New York Times Concedes Errors in Pittsburgh Coverage
The New York Times coverage of the deadly attack on a Pittsburgh synagogue is showing the Times once again challenged on basic matters of Jewish literacy.
The corrections column in Wednesday’s Times carried two concessions by the Times on that front.
One, in the “International” category, reported, “An article on Tuesday misidentified the religious leader who avoided using the word ‘synagogue’ to describe the scene of the shooting of Jewish worshipers in Pittsburgh. It was Israel’s Ashkenazi chief rabbi, not its Sephardic chief rabbi.”
Another, in the “National,” category, reported, “An article on Tuesday about Rabbi Jeffrey Myers and his reaction to the shooting at the Tree of Life synagogue in Pittsburgh misstated the title of the funeral lament he sang at a vigil on Sunday, according to The Pittsburgh Post-Gazette. It is ‘El Malei Rachamim,’ not ‘El Rachamim.’”
It’s nice that the Times owns up to these mistakes in public and in print, but it’d be better if they were prevented pre-publication.
These two are only the latest in a long series of errors the Times has issued corrections for on news related to Israel and Jewish topics. Previous cases include:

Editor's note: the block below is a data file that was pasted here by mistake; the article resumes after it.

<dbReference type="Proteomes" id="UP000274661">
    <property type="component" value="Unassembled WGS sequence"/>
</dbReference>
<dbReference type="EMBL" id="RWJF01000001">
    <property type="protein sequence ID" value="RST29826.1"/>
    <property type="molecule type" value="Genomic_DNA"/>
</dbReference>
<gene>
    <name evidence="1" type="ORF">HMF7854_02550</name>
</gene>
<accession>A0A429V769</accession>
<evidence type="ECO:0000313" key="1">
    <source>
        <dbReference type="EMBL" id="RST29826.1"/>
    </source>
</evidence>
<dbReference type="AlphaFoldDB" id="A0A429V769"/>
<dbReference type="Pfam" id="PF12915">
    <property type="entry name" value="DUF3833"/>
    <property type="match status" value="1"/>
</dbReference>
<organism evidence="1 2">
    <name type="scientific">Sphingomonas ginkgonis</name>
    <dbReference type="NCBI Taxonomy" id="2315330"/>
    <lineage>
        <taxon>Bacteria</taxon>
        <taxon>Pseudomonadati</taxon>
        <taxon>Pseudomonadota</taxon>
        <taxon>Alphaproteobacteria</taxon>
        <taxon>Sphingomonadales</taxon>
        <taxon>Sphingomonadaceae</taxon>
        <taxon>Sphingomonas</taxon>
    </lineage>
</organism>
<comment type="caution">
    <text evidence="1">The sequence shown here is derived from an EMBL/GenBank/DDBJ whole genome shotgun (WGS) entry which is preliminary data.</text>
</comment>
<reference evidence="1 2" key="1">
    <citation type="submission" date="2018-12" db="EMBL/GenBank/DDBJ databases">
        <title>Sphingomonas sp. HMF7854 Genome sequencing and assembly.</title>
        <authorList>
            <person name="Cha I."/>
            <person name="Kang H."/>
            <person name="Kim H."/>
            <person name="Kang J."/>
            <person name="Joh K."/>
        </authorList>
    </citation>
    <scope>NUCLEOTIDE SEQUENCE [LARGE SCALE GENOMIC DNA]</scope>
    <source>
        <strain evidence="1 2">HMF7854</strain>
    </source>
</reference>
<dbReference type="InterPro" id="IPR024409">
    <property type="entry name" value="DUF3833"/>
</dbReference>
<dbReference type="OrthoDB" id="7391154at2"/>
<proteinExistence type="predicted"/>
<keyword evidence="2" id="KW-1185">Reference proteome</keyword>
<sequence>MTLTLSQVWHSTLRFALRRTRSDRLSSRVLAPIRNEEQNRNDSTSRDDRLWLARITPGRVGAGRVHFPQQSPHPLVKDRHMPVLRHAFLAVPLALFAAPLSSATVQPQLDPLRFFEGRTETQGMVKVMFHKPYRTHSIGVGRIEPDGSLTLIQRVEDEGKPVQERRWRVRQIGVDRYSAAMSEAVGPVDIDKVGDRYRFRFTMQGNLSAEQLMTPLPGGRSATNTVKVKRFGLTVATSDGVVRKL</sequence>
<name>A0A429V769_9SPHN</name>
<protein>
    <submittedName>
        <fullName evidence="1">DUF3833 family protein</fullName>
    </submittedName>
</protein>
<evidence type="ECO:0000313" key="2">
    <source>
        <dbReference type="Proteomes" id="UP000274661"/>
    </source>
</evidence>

- the “correction of the year” on pay-to-slay
- an “epic” correction of a “hatchet-job” profile of a critic of the Iran deal
- a correction about whether beef tenderloin is kosher and appropriate for Passover
- a correction about the number of pages in the Talmud
- a correction about the length of a Jewish mourning period for a spouse
- a correction that itself contained two new errors
If, say, a hospital or a factory made this many similar mistakes, it’d convene a meeting to review processes or brainstorm ways to prevent or to reduce similar errors going forward. No newspaper produced by humans on deadline is going to be perfect. But the Times could reduce these errors by being more careful, by having more observant or knowledgeable Jews involved in the editing process, or by hiring some editors more experienced with these topics.
More of Ira Stoll’s media critique, a regular Algemeiner feature, can be found here.